Also Called :

Butter Pats, Sauce Dishes, Spoon Rests

Rarity :


Age :

Early to End of 19th Century

Price Range :

Top Row: $125.-$150. (Oldest); Bottom Row: $40.-$60. (Later)

Dimensions :

Top Row Left to Right:

3″ diameter x 3/4″ high

3 1/8″ diameter x 3/8″-1/2″ high

Bottom Row Left to Right:

2 3/4″ diameter x 7/8″ high

2 3/4″ diameter x 5/8″ high

2 1/4″ diameter x 5/8″ high

Weight :

Top Row Left to Right: 2.5 oz.—1.5 oz.

Bottom Row Left to Right: 1.4 oz.—1.2 oz.—.7 oz

Provenance :

Top Row Left to Right:

James Julia Auction, Fairfield, ME-1988

Northeast Auctions, NH-1984

Bottom Row Left to Right:

Sotheby’s, NYC & Julia, ME-1965 & 1988

Eldred’s Auction, E. Dennis, MA-2012

Sotheby’s, NYC-1988

Availability :


Description:  So far we have seen 4 different shapes of Butter Pats: square (2), round (4), diamond (1) and quatrefoil (2). The figures in parenthesis indicate significant sub-categories in each shape. The “squares” have two: 3 3/4″ large dishes with no outside decoration & smaller 3″ dishes with 4 flower outside decorations.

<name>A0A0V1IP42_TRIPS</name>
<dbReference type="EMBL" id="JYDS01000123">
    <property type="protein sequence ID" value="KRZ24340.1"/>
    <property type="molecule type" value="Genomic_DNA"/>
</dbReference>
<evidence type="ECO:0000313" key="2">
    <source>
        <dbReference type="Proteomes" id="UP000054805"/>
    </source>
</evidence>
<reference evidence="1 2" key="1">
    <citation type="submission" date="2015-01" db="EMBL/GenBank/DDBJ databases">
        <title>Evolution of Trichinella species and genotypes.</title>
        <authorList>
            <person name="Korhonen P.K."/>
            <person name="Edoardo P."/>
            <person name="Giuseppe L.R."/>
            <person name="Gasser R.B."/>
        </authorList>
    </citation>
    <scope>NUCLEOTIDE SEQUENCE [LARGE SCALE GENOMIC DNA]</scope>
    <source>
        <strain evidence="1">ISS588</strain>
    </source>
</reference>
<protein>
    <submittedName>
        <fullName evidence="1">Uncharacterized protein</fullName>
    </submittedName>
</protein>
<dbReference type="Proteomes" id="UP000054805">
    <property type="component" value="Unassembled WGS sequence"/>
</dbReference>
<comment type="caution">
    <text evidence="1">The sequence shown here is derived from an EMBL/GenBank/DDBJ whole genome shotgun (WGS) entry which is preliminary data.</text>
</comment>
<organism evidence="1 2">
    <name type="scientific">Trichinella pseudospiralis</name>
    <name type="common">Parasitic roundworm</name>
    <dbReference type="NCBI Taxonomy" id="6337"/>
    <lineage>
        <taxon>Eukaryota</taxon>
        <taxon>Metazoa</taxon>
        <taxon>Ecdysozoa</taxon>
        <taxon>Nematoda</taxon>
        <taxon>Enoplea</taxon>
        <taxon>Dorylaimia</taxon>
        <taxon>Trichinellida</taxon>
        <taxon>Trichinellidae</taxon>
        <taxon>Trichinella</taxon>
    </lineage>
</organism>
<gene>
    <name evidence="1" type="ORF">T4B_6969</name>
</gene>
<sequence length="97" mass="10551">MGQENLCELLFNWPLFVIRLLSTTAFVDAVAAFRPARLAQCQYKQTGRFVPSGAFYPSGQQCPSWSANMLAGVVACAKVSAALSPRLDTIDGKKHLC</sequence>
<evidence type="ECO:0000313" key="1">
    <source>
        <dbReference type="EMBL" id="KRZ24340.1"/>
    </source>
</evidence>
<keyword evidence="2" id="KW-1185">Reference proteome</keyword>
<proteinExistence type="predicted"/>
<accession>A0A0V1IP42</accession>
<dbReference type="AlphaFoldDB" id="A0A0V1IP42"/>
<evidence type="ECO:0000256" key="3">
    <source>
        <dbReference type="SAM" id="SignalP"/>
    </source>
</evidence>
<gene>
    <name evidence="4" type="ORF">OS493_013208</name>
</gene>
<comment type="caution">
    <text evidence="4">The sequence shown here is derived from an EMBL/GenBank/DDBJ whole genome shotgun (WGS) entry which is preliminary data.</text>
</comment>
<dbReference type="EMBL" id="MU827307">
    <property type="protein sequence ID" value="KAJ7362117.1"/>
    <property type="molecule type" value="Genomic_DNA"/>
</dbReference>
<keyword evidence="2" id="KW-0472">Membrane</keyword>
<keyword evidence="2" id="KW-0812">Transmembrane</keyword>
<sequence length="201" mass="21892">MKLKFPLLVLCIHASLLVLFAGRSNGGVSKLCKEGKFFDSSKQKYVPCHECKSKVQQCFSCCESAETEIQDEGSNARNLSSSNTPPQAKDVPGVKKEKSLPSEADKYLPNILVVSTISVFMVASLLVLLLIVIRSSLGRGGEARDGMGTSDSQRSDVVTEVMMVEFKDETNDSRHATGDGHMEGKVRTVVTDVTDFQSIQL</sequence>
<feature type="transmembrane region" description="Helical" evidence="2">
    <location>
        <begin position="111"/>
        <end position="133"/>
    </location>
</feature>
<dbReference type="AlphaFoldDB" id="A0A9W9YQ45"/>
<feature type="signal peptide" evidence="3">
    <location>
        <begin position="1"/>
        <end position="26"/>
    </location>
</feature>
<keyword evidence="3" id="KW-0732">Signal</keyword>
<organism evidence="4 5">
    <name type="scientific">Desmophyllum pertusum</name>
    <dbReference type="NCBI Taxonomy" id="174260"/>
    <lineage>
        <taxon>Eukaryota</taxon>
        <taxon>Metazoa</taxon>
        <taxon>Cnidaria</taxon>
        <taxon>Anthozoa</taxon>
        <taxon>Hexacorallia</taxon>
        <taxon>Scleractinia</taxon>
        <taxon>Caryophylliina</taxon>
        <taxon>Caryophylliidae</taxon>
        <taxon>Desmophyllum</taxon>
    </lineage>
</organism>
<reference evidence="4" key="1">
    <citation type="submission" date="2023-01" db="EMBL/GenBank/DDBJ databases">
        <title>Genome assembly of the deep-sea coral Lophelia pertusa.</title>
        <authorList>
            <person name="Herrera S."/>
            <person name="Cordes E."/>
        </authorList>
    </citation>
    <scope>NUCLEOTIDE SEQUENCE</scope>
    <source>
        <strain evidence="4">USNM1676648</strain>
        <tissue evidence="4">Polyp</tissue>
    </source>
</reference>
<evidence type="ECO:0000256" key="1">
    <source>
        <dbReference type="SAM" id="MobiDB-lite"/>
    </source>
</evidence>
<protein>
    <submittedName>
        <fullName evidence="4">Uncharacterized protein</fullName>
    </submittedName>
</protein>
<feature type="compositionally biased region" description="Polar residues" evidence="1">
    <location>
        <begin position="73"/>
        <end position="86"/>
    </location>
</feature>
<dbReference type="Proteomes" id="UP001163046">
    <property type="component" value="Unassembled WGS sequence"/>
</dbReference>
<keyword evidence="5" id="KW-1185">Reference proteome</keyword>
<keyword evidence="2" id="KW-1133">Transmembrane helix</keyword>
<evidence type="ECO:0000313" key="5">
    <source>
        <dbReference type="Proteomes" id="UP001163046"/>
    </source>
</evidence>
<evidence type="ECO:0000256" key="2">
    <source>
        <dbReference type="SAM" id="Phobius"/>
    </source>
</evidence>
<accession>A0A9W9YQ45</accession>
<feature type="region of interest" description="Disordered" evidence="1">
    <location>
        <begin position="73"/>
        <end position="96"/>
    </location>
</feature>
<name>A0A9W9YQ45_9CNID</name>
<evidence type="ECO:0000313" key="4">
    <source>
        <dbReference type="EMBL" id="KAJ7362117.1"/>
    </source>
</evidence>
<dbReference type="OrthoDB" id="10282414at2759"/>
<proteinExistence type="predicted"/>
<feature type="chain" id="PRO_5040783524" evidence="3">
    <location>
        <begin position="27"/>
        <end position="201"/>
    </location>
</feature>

The “rounds” have four categories: heavy 3″ & 3 1/8″ with unglazed bottoms and no rain cloud borders, deep-at least 7/8″ with straight line borders, shallow-under 5/8″ with straight line borders, shallow with bottom markings.

The “diamonds” have only one category.

The “quatrefoils” have two: outside decoration and no outside decoration.

This page discusses the four round dish types. Picured first are three heavy and deep (3/4″) 3″ pats and two 3 1/8″ thinner (3/8″-1/2″) pats. Both of these earlier types do not have rain cloud borders but full Canton scenes and they all have unglazed bottoms. The next category are six deep (7/8″), later date, straight line border, thinner porcelain 2 3/4″ pats. Next, are two shallower (5/8″) 2 3/4″ straight line pats. Lastly, pictured are four 2 1/4″ straight line pats that have a Chinese character (see last picture) on each bottom. All but the early pats have glazed bottoms, straight line borders and are made of thinner porcelain. No doubt, there may be more variations of these popular butter pats.

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